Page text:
Jail for corrupt ministers, Sri Lanka policymaker says

ECONOMYNEXT – Sri Lanka’s newly elected government will complete major reforms to make the economy more competitive within the first six months in office and put behind bars any Cabinet minister who becomes corrupt, a top policy maker said.

Harsha de Silva, a former Deputy Minister of Policy Planning and Economic Affairs, said the island’s competitiveness had fallen in recent years but the new government aims to make it the most competitive economy in the region.

"Amending legislation will happen at the speed of ‘greased lightning’," he told the annual general meeting of the Spices and Allied Products Producers and Traders Association.
 
“The main reforms required will be done in the first six months, although some will be difficult to swallow.”

Previous administrations of the United National Party of which he is a member had done reforms within similar time frames of getting elected, de Silva said, referring to UNP governments in the late 1970s and 1990s.

“We will cut through all red tape for investors,” de Silva said. “Let me give you the assurance that we are not going to stop until we put policies in place to increase exports not 10-15 percent but by several fold.”

De Silva advocated tough action against politicians who become corrupt after being appointed as Cabinet ministers, noting how corruption in the ousted Rajapaksa regime had deterred foreign investors.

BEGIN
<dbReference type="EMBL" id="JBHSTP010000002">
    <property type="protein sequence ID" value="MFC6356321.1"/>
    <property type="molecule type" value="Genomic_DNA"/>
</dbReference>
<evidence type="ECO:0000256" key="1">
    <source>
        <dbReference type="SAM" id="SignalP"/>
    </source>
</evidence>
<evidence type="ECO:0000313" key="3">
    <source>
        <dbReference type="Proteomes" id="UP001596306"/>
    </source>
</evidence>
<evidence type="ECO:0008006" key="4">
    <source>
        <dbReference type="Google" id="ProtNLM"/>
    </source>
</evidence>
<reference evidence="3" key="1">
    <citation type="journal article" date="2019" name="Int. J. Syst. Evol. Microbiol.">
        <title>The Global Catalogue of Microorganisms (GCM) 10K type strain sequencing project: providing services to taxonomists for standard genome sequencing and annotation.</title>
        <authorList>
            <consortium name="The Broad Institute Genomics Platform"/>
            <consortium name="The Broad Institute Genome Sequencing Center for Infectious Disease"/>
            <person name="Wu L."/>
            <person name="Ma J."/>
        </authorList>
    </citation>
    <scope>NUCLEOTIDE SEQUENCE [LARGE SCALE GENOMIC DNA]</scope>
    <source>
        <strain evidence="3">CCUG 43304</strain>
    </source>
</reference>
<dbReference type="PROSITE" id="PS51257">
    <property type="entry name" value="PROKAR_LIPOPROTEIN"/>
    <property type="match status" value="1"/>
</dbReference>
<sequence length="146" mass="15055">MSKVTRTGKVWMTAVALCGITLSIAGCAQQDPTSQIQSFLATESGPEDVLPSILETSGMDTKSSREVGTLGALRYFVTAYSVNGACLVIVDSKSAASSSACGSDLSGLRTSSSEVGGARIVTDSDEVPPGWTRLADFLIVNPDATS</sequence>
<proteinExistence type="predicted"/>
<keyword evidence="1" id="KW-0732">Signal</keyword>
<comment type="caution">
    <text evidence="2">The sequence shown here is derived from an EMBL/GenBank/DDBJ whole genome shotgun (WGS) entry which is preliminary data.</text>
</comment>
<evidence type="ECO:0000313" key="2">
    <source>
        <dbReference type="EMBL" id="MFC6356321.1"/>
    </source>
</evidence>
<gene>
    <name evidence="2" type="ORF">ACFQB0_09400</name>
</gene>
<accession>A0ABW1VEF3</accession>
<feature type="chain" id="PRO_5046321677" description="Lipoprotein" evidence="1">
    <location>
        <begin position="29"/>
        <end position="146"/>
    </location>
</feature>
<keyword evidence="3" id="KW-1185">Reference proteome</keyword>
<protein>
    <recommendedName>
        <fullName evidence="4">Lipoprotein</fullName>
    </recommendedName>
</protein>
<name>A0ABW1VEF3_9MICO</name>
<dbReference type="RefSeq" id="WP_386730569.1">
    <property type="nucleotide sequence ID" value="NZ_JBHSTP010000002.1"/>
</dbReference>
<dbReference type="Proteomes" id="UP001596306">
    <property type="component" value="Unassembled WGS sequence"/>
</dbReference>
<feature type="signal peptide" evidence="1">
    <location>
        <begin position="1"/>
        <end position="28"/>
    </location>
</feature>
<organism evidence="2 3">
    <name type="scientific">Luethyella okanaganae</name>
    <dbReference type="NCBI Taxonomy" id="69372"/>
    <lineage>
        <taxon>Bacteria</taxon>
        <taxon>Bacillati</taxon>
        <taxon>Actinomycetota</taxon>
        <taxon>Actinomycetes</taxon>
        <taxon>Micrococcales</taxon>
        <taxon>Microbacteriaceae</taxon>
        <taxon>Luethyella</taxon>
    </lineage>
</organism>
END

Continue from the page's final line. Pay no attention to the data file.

A proposed investment by German car manufacturer Volkswagen, now the world’s biggest automaker, never came through under the Rajapaksa regime as the “transaction cost was so high, the investment was not worth it,” de Silva said, alluding to bribes.

“The first minister who gets caught cheating (in the new government) should be put in jail,” he declared.
 
The new government has launched several probes into allegations of corruption under former president Mahinda Rajapaksa, who has denied any wrongdoing.

Politicians in the proposed new national government between the UNP and the main opposition Sri Lanka Freedom Party will share responsibilities, not just through ministries but by involvement in parliamentary oversight committees, de Silva also said.

“Most elected members will have some responsibility. It will be different from the traditional government versus opposition (pattern). It will be something we have not seen before.” (Colombo/August 23 2015)

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